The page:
LINGERING hopes that the EU sovereign debt crisis had not yet begun to affect the real economy were blown out of the water yesterday, as the eurozone economic sentiment monitor recorded an abrupt fall in May.
Economic sentiment in the 16-country Eurozone area fell to 98.4 in May, down from 100.6 in April and below the slight improvement expected by analysts.
“This is clear evidence that the deepening and spreading eurozone debt crisis, and the associated accelerated actual or planned fiscal tightening in a number of eurozone countries, is now weighing down on sentiment,” said Howard Archer, chief UK and European economist at IHS Global Insight. “There is therefore a very real danger that eurozone consumers will retrench over the coming months, thereby holding back economic growth.”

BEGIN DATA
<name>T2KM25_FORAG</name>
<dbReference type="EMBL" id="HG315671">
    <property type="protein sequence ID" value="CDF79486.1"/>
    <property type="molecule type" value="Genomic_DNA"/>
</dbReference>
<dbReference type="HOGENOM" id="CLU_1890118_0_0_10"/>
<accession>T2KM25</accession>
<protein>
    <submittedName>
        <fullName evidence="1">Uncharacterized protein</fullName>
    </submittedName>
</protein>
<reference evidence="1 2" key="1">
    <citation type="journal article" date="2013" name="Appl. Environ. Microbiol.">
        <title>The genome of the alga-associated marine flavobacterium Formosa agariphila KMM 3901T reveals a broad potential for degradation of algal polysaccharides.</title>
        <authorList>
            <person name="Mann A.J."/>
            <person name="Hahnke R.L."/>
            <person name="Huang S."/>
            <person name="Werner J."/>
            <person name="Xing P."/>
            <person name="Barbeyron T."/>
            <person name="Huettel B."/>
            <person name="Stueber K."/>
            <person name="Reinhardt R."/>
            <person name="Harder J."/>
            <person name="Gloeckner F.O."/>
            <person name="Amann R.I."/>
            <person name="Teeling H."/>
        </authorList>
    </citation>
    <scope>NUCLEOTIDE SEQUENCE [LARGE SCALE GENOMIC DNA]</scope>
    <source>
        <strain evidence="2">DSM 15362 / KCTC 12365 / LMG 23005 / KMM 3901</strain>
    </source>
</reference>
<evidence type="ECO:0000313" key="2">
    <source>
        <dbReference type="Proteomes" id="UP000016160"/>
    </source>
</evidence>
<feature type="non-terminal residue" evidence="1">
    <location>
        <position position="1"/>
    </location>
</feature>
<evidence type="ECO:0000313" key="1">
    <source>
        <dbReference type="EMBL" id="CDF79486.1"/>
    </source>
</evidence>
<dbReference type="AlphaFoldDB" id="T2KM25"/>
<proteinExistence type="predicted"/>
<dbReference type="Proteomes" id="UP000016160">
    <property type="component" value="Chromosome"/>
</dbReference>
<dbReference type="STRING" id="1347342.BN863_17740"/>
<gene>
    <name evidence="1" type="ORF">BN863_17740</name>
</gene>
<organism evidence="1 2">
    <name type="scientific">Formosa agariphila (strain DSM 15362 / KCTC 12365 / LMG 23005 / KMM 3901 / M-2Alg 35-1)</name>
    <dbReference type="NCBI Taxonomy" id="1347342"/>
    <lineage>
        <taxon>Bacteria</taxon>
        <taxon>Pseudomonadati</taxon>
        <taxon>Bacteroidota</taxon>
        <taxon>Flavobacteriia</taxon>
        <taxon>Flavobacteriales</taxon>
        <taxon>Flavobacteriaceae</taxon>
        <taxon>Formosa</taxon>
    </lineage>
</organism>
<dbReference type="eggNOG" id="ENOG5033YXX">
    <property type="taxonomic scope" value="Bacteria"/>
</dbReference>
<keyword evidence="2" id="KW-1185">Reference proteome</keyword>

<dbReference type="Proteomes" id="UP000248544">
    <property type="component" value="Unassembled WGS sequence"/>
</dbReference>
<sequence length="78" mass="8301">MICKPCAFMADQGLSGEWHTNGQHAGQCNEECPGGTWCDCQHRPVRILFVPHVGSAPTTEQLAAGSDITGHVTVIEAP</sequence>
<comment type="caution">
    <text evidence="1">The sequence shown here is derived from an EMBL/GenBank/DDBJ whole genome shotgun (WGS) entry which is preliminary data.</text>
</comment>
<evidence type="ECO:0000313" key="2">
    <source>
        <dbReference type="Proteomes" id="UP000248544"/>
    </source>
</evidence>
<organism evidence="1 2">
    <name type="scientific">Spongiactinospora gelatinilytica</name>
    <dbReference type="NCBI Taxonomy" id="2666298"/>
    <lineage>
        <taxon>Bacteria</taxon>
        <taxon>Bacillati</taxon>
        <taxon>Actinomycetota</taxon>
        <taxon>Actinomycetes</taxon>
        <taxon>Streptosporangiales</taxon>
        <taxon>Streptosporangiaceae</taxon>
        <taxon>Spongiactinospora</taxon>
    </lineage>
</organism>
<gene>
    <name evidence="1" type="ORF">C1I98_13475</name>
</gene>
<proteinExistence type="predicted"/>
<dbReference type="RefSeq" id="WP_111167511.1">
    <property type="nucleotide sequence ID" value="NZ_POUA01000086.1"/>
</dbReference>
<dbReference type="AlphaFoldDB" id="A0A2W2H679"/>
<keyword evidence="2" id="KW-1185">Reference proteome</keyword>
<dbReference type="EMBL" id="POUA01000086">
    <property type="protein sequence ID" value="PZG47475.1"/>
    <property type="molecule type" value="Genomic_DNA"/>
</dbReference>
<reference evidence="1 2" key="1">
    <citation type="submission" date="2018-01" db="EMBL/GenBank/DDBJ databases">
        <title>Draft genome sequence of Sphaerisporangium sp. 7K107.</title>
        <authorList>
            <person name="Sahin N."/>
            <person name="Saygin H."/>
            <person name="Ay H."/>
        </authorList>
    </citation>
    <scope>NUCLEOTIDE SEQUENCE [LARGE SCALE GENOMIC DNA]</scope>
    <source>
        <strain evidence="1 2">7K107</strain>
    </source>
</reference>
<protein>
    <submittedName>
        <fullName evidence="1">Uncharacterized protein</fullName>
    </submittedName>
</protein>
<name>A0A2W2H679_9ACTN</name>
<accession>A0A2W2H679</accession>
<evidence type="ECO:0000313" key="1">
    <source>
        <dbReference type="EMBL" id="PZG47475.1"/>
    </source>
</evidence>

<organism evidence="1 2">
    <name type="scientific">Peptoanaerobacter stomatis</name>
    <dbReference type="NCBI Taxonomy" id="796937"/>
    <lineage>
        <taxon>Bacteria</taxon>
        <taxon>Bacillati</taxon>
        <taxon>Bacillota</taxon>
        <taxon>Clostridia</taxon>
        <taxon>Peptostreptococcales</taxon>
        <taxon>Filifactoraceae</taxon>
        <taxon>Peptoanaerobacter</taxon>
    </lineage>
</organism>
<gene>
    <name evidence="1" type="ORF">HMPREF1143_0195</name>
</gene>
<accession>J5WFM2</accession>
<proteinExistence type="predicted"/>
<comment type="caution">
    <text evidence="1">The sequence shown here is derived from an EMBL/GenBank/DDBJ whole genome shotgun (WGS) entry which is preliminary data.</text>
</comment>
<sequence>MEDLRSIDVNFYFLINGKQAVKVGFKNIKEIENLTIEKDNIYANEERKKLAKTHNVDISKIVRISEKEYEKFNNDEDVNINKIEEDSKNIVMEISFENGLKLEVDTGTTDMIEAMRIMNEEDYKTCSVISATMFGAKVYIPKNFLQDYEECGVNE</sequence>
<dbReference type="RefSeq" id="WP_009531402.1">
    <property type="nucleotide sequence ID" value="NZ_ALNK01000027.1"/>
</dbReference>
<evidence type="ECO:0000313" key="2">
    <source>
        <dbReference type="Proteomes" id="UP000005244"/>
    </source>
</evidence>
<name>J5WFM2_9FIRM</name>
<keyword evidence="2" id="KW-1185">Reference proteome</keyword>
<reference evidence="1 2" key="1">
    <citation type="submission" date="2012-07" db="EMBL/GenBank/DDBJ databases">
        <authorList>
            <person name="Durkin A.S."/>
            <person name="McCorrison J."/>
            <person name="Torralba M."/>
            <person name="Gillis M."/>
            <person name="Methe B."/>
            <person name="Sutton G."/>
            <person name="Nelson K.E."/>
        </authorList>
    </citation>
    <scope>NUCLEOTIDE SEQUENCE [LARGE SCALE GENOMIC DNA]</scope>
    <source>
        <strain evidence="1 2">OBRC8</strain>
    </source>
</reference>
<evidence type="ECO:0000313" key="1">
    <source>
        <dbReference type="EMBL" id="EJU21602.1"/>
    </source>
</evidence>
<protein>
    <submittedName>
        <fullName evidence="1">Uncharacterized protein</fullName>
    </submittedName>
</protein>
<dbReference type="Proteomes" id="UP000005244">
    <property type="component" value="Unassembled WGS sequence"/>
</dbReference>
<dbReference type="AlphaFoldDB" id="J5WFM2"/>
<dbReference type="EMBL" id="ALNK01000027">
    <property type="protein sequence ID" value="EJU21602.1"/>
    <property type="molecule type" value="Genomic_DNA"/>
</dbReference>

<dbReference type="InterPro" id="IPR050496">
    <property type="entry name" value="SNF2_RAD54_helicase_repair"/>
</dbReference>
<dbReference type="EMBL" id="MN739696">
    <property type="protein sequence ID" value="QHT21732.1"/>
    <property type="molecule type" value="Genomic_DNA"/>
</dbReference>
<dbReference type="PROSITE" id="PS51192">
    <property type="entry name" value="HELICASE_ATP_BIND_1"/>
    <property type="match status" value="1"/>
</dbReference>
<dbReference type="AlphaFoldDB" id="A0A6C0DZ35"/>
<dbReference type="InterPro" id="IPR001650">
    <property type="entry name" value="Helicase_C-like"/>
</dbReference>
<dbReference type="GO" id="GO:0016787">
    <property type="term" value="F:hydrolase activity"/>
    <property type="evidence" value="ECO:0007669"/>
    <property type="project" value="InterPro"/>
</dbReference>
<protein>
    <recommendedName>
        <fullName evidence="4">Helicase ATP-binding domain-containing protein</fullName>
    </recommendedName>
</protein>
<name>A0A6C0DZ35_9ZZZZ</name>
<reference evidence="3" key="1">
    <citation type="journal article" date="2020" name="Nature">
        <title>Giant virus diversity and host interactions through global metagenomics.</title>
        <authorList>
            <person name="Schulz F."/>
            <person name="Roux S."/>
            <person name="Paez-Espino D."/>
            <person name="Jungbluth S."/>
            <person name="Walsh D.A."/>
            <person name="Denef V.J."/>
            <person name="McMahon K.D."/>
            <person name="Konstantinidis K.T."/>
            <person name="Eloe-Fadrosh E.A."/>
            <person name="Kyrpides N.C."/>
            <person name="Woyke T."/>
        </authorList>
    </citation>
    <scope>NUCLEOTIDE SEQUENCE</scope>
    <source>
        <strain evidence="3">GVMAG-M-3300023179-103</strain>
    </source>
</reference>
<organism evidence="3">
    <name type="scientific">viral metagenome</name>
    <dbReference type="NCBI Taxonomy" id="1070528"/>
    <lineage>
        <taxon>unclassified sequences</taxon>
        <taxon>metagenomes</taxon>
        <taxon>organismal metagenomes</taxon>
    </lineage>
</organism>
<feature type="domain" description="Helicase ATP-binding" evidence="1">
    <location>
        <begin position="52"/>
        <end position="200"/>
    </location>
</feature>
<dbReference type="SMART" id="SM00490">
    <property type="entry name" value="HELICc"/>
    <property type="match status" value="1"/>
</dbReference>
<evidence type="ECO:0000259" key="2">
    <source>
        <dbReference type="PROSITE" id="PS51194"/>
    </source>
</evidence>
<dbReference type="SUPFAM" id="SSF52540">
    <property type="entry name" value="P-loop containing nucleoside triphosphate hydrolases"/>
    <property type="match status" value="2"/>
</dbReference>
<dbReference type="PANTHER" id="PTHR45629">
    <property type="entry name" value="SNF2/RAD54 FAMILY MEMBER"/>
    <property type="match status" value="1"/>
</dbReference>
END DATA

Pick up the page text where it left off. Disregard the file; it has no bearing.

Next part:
All Eurozone business sectors saw sentiment weaken in May apart from industry, which held up due to strong demand for EU exports. Sentiment fell from 6 to 3 in the services sector and from –1 to –5 in retail, while consumer confidence lost three points to –18, a seven-month low.
Eurozone consumers are also battling a crippling 10 per cent unemployment rate, muted wage growth and recently-hiked energy prices.